Instead, Murach thinks that the manipulation of Myc could be better used as an experimental strategy to understand how to restore exercise adaptation to old muscles that show a decrease in response.
It could also be a means to supercharge the exercise response of astronauts in zero gravity or bedridden people who have only a limited capacity for exercise. Myc has many effects, both good and bad, so defining the benefits may lead to a safe therapy that could be effective for humans down the road.
Murach sees his research as further validation of the exercise as a polypill. “Exercise is the most powerful drug we have,” he says, and should be considered a health-enhancing — and potentially life-extending — treatment along with medication and a healthy diet.
About this exercise, genetics, and aging research news
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“A molecular signature defining exercise adaptation with aging and partial reprogramming in vivo in skeletal muscle” by Ronald G. Jones et al. Journal of Physiology
A molecular signature defining exercise adaptation with aging and partial reprogramming in vivo in skeletal muscle
Exercise promotes functional improvement in aged tissues, but the extent to which it simulates partial molecular reprogramming is unknown.
Using transcriptome profiling from 1) a specific skeletal muscle live October 3/4, Klf4, Sox2and Myc (OKSM) reprogramming-factor expression murine model, 2) an alive specific inducible muscles Myc murine induction model, 3) a high-volume hypertrophic exercise training approach translatable to aged mice, and 4) human exercise muscle biopsies, we collectively defined exercise-induced genes that are common to the partial reprogramming.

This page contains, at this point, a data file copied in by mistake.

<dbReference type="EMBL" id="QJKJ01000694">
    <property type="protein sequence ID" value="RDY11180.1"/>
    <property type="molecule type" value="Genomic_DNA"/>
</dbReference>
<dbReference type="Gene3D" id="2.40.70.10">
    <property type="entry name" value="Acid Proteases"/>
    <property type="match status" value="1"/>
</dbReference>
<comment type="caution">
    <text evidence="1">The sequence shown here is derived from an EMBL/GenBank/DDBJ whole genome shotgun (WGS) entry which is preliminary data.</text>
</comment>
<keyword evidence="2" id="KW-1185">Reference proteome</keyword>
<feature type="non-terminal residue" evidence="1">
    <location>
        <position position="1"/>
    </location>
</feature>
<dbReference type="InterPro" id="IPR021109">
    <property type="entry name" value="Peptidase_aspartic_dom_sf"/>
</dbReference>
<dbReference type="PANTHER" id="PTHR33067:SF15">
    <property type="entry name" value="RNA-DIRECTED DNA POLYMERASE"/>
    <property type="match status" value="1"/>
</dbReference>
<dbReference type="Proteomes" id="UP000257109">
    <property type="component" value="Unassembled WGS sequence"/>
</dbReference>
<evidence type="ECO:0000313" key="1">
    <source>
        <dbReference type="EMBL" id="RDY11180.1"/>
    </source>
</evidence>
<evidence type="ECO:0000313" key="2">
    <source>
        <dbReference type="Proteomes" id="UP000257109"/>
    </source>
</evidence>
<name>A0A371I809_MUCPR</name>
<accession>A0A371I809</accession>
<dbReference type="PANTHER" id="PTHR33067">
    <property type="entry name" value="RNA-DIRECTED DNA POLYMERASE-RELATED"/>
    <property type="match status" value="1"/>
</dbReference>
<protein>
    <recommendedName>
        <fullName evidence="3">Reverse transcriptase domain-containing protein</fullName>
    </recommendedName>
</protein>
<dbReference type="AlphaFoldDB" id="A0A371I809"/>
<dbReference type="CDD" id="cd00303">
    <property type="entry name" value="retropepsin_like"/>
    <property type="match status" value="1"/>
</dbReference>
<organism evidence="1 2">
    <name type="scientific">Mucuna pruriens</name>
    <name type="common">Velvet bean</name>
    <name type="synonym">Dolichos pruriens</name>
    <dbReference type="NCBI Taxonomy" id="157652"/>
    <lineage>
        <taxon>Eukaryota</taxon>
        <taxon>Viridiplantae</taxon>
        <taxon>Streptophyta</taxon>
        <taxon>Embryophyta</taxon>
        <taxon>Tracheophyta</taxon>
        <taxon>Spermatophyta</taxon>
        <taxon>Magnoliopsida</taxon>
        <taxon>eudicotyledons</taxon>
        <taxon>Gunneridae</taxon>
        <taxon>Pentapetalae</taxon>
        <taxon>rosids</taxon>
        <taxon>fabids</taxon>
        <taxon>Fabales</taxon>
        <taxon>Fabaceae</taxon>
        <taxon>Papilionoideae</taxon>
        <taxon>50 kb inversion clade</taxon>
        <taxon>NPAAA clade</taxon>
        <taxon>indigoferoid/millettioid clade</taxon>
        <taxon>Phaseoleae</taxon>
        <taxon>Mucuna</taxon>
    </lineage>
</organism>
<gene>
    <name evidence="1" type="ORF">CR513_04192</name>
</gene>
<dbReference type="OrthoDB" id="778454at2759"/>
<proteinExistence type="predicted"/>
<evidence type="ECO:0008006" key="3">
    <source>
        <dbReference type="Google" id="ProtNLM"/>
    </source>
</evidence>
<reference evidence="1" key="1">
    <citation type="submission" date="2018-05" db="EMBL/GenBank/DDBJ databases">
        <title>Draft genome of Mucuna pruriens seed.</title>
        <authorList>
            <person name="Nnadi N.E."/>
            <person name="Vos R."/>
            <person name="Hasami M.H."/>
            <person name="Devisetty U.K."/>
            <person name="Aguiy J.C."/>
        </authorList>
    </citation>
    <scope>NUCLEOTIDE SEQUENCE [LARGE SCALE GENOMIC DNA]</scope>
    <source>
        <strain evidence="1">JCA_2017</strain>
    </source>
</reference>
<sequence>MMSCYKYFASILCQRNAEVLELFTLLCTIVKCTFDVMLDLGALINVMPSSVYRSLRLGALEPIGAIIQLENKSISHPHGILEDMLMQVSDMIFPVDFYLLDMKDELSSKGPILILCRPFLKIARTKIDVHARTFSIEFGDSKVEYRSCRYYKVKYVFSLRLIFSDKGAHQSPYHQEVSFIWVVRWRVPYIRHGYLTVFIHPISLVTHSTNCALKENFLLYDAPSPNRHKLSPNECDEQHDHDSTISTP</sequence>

Late-life exercise training lowered murine DNA methylation age according to several contemporary muscle-specific clocks.
A comparison of the murine soleus transcriptome after late exercise training to the soleus transcriptome after OKSM induction revealed an overlapping signature that included higher. June B and Sole 1. Furthermore, in this signature, the downregulation of mitochondrial-specific and muscle-enriched genes was preserved in human skeletal muscle trained in long-term exercise; among these was muscle specific Abra/Stars.
Myc is the most exercise-induced OKSM factor in muscle and was elevated after exercise training in aged mice. A MYC boost rewired the global soleus muscle methylome, and the transcriptome after a MYC boost partially recapitulated OKSM induction.
A common signature also emerged in MYC-controlled murine transcriptomes and exercise adaptation, including lower specific muscles. Melusina and associated reactive oxygen species Romans 1.
With MycOKSM, and exercise training in mice and habitual exercise in humans, the complex I accessory subunit I am fb11 was lower; low I am fb11 it is related to the longevity of rodents. Collectively, exercise shares similarities with genetics alive partial reprogramming.